Studies show that people who don't undergo scoliosis surgery have more pain than people without scoliosis in the long run. However, the pain is generally rated as occasional and does not interfere with working life or with daily activities after surgery.
To minimize pain and discomfort after scoliosis correction surgery, patients are advised to bend at the knees and hips as opposed to using their back.
Moderate to severe scoliosis, if left untreated, can lead to pain and increasing deformity with age. It can even lead to potential heart and lung damage.
Scoliosis grows most rapidly during the growth spurt just before puberty (between the ages of 10 and 15).
So far, in our hands, the success rate is almost 100%. There has not been a single case of paralysis. The surgical correction of the curve is between 80% to 100%, and patient satisfaction rate is close to 100%.
All patients start walking the next day after surgery, and normally become independent in their activities by two weeks after surgery.
Surgery in adulthood for scoliosis may not eliminate all symptoms, but in a high percentage of cases, it can.
There is a small chance of paralysis during scoliosis surgery, but we use advanced monitoring techniques and 3D imaging during all our surgeries to ensure a very high success rate.
After surgery, some possible side effects include the need for another surgery, the curve getting worse, skin or implant problems, and pain.
Yes, you will need to wear a brace for three months after surgery.
Scoliosis itself does not affect life expectancy, but surgery to correct it may improve life expectancy.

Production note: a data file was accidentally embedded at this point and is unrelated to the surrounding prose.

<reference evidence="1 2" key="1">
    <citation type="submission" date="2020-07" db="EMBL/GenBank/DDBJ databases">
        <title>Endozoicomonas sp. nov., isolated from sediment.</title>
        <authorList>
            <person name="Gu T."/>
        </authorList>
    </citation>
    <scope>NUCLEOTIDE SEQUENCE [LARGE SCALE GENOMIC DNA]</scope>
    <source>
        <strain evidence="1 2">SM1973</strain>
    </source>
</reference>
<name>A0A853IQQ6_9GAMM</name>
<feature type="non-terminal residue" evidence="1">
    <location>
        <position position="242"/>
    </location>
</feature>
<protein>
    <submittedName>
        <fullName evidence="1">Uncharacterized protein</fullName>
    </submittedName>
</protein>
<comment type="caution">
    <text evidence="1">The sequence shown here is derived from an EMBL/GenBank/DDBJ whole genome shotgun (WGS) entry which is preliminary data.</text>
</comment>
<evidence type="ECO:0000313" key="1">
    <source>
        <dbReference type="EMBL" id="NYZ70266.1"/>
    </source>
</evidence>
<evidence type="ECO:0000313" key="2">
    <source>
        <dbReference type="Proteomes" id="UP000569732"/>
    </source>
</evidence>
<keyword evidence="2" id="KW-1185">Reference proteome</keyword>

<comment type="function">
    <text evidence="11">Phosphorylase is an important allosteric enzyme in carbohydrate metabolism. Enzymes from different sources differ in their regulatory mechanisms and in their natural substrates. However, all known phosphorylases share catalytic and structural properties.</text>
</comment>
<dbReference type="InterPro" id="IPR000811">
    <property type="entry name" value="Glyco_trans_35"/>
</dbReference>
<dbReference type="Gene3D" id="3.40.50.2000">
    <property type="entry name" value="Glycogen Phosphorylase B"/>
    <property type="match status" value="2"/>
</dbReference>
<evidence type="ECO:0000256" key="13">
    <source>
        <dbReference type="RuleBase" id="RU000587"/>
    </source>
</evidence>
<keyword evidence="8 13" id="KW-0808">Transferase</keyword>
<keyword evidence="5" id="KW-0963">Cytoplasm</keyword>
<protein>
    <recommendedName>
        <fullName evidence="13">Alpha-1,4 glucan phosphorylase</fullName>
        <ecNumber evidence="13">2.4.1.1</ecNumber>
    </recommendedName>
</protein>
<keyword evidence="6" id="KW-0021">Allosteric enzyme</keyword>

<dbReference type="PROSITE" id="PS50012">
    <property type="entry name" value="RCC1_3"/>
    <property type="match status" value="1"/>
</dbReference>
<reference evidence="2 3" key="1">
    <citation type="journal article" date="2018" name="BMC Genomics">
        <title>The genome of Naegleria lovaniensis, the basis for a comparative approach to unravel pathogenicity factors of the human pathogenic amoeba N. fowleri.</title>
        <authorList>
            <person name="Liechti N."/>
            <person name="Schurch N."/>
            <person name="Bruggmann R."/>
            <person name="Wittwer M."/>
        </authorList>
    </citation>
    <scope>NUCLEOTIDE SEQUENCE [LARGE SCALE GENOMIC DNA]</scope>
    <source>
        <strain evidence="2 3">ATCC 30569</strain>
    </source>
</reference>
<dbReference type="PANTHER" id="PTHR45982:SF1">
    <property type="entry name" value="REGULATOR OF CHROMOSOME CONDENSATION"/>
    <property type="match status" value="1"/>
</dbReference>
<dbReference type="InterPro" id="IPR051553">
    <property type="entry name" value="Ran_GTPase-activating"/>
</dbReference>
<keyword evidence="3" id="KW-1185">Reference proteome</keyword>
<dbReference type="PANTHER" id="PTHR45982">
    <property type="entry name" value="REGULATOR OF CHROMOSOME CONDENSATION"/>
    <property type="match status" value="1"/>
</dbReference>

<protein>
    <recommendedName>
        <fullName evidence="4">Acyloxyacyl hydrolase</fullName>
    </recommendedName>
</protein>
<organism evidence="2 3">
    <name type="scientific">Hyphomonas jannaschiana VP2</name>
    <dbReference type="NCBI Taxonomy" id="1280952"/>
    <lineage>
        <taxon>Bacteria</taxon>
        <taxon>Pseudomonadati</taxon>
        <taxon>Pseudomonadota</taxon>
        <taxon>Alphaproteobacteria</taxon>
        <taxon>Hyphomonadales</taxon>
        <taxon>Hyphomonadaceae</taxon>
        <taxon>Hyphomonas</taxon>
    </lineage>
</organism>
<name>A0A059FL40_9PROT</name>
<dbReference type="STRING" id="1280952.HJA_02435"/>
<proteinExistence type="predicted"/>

After surgery, you will not be allowed to bend forward for three months. After that, you will learn exercises and ways to safely bend forward.
Adults can develop scoliosis due to age-related degeneration of the spine, which causes it to tilt and curve.
Most patients experience the most pain within the first two days after surgery. However, pain gradually decreases for most patients, and they are usually comfortable after two weeks. Pain typically disappears completely within three to four weeks after surgery.
After surgery, it is best to avoid high-contact sports like football and activities like ballet and gymnastics.
Most patients can lead a normal life after scoliosis surgery, including activities like walking, running, sitting, standing, sexual activities, driving, and recreational activities.
For most people with scoliosis, jogging and running are safe after eight months of recovery from surgery.
Scoliosis correction surgery is a complex procedure that corrects the sideways curvature of the spine. The surgery is typically done on children and young adults with curves greater than 45 degrees. The surgery involves multiple procedures to correct the spine, including corrective osteotomy and vertebral resection. Metallic screws and rods are used to hold the spine in the correct position while a bone graft consolidates and creates a permanent fusion. The surgery is done with continuous monitoring to avoid damage to the spinal cord or nerves. With the latest advancements and techniques, the surgery has become very safe and provides excellent results.